Dawlish (St. Gregory)

DAWLISH (St. Gregory), a parish, in the union of Newton-Abbott, hundred of Exminster, Teignbridge and S. divisions of Devon, 2¾ miles (N. N. E.) from Teignmouth; containing 3132 inhabitants. This place, which is noticed in Domesday book under the name Doelis, was for many years an inconsiderable village, inhabited only by fishermen; but about the year 1790, it began to be distinguished, from the salubrity of the air and the pleasantness of its situation, as a desirable resort for invalids, and since that time it has been progressively improving. It is now one of the most fashionable watering-places on the coast of Devon. The principal part of the village is beautifully situated in a valley extending to the sea-shore, and watered by a rapid stream, designated the Dawlish Water. On the south side of this stream is a row of good houses, called the Strand, chiefly occupied by visiters, with two commodious hotels, and several well-furnished shops; and on the north side is a row of houses of inferior description, irregularly built. Facing the sea is a third range, named the Cross Row, in which the houses are well built and of respectable appearance. The lawn bordering the rivulet has, within the last few years, been planted with evergreens, and laid out in shrubberies and walks, forming an agreeable promenade; and a bridge for carriages, and two foot-bridges, afford communication between the opposite parts of the village. The reading-rooms are situated on the beach, commanding a fine view of the sea; the public baths, which present every accommodation, are on the other side of the rivulet, near the cliff. The new road from Exeter to Torbay passes through the village, and here is a station of the South-Devon railway. A regatta is celebrated, generally in August; and assembly and billiard rooms have been established. The environs afford pleasant walks and rides, and the cliffs that overhang the sea impart an air of grandeur to the scenery which is finely contrasted with the rich fertility of the vale, and the luxuriant foliage of the wood-crowned heights.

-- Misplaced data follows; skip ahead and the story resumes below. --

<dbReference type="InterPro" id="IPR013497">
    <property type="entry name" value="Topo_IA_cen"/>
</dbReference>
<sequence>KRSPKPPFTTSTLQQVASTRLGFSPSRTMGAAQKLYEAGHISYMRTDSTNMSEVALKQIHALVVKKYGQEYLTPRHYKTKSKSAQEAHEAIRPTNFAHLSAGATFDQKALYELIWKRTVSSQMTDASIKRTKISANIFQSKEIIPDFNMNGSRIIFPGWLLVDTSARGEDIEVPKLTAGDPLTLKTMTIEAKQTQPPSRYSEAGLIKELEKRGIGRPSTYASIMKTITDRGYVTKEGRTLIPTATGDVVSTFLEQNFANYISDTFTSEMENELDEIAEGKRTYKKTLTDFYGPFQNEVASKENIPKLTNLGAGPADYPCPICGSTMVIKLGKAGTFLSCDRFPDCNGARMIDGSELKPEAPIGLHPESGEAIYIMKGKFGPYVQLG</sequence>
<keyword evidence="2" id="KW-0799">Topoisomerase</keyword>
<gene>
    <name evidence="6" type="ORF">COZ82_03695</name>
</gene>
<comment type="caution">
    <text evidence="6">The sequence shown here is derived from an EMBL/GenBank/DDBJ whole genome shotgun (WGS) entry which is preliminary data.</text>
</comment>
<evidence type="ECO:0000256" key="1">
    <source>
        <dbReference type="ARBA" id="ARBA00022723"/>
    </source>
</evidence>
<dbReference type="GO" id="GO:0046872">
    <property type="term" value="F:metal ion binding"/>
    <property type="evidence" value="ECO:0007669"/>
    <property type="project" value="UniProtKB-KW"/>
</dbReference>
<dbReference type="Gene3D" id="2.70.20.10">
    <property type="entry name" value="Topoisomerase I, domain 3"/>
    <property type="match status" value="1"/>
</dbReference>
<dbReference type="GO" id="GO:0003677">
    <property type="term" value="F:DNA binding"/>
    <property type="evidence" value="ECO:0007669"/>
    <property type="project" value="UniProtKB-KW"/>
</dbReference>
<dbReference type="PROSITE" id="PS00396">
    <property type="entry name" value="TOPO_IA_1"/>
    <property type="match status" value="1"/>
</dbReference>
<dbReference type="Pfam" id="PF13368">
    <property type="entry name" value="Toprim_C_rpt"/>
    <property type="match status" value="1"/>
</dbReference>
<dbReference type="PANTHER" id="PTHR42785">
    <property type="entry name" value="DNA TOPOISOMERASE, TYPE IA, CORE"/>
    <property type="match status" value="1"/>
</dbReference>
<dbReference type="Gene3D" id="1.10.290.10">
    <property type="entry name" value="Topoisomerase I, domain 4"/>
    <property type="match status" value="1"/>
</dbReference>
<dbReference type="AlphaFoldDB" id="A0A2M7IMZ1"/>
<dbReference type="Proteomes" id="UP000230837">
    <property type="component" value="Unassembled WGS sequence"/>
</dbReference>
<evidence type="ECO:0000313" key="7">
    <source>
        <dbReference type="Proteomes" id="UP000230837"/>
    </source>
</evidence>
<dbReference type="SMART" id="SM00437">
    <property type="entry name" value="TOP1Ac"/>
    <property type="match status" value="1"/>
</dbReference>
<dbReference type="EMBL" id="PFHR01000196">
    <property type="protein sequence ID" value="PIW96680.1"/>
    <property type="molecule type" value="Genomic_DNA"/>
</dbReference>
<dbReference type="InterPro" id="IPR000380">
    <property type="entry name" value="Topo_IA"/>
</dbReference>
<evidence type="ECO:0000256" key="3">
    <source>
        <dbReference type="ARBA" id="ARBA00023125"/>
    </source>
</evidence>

The parish comprises 5017 acres, whereof 202 are common or waste; the soil on the hills, which are very steep, is poor and sandy, but in the numerous picturesque valleys luxuriantly rich. A large quantity of cider is produced from the orchards attached to the farms, and potatoes are raised for exportation to Newfoundland; great quantities of mackerel are occasionally taken, off the coast. Mines of cobalt have been discovered in the vicinity. A pleasure-fair is held on Easter-Monday. The living is a vicarage, valued in the king's books at £25. 5., and in the patronage of the Dean and Chapter of Exeter, the appropriators: the great tithes have been commuted for £360, and the vicarial for £440. The church, a handsome and commodious structure in the later English style, with a square embattled tower crowned by pinnacles, was enlarged and beautified in 1824, at an expense of £4000. At Sedwell and Cofton, hamlets in the parish, are the remains of ancient chapels; the latter has been disused only since the year 1715. There are places of worship for Wesleyans, Independents, and Plymouth Brethren. An old house near the churchyard, with walls of extraordinary thickness, is said to have been a monastery of some consideration.

Transcribed from A Topographical Dictionary of England, by Samuel Lewis, 7th edition, published in 1848.

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